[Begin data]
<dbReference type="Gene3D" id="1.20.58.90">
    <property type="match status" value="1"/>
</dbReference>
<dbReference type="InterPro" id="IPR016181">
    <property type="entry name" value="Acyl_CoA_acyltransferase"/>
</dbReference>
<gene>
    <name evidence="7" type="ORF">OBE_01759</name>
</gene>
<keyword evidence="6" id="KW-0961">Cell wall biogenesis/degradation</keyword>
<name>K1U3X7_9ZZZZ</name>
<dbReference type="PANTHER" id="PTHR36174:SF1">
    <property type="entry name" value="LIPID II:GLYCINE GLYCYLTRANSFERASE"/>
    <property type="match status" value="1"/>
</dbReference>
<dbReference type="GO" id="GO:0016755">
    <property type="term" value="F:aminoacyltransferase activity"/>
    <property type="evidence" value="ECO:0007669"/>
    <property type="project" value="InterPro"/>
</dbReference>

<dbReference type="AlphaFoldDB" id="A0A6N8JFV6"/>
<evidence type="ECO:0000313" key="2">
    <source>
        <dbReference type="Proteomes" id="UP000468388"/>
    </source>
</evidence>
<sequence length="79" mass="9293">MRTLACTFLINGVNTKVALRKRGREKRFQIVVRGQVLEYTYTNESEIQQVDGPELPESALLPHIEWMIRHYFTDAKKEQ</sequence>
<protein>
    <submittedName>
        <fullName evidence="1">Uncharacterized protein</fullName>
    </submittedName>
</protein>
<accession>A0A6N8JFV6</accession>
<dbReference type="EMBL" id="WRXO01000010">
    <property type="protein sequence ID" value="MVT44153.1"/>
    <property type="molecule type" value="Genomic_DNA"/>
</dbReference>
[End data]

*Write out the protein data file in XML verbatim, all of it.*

<dbReference type="Gene3D" id="1.20.58.90">
    <property type="match status" value="1"/>
</dbReference>
<dbReference type="InterPro" id="IPR016181">
    <property type="entry name" value="Acyl_CoA_acyltransferase"/>
</dbReference>
<gene>
    <name evidence="7" type="ORF">OBE_01759</name>
</gene>
<keyword evidence="6" id="KW-0961">Cell wall biogenesis/degradation</keyword>
<name>K1U3X7_9ZZZZ</name>
<dbReference type="PANTHER" id="PTHR36174:SF1">
    <property type="entry name" value="LIPID II:GLYCINE GLYCYLTRANSFERASE"/>
    <property type="match status" value="1"/>
</dbReference>
<dbReference type="GO" id="GO:0016755">
    <property type="term" value="F:aminoacyltransferase activity"/>
    <property type="evidence" value="ECO:0007669"/>
    <property type="project" value="InterPro"/>
</dbReference>

<dbReference type="AlphaFoldDB" id="A0A6N8JFV6"/>
<evidence type="ECO:0000313" key="2">
    <source>
        <dbReference type="Proteomes" id="UP000468388"/>
    </source>
</evidence>
<sequence length="79" mass="9293">MRTLACTFLINGVNTKVALRKRGREKRFQIVVRGQVLEYTYTNESEIQQVDGPELPESALLPHIEWMIRHYFTDAKKEQ</sequence>
<protein>
    <submittedName>
        <fullName evidence="1">Uncharacterized protein</fullName>
    </submittedName>
</protein>
<accession>A0A6N8JFV6</accession>
<dbReference type="EMBL" id="WRXO01000010">
    <property type="protein sequence ID" value="MVT44153.1"/>
    <property type="molecule type" value="Genomic_DNA"/>
</dbReference>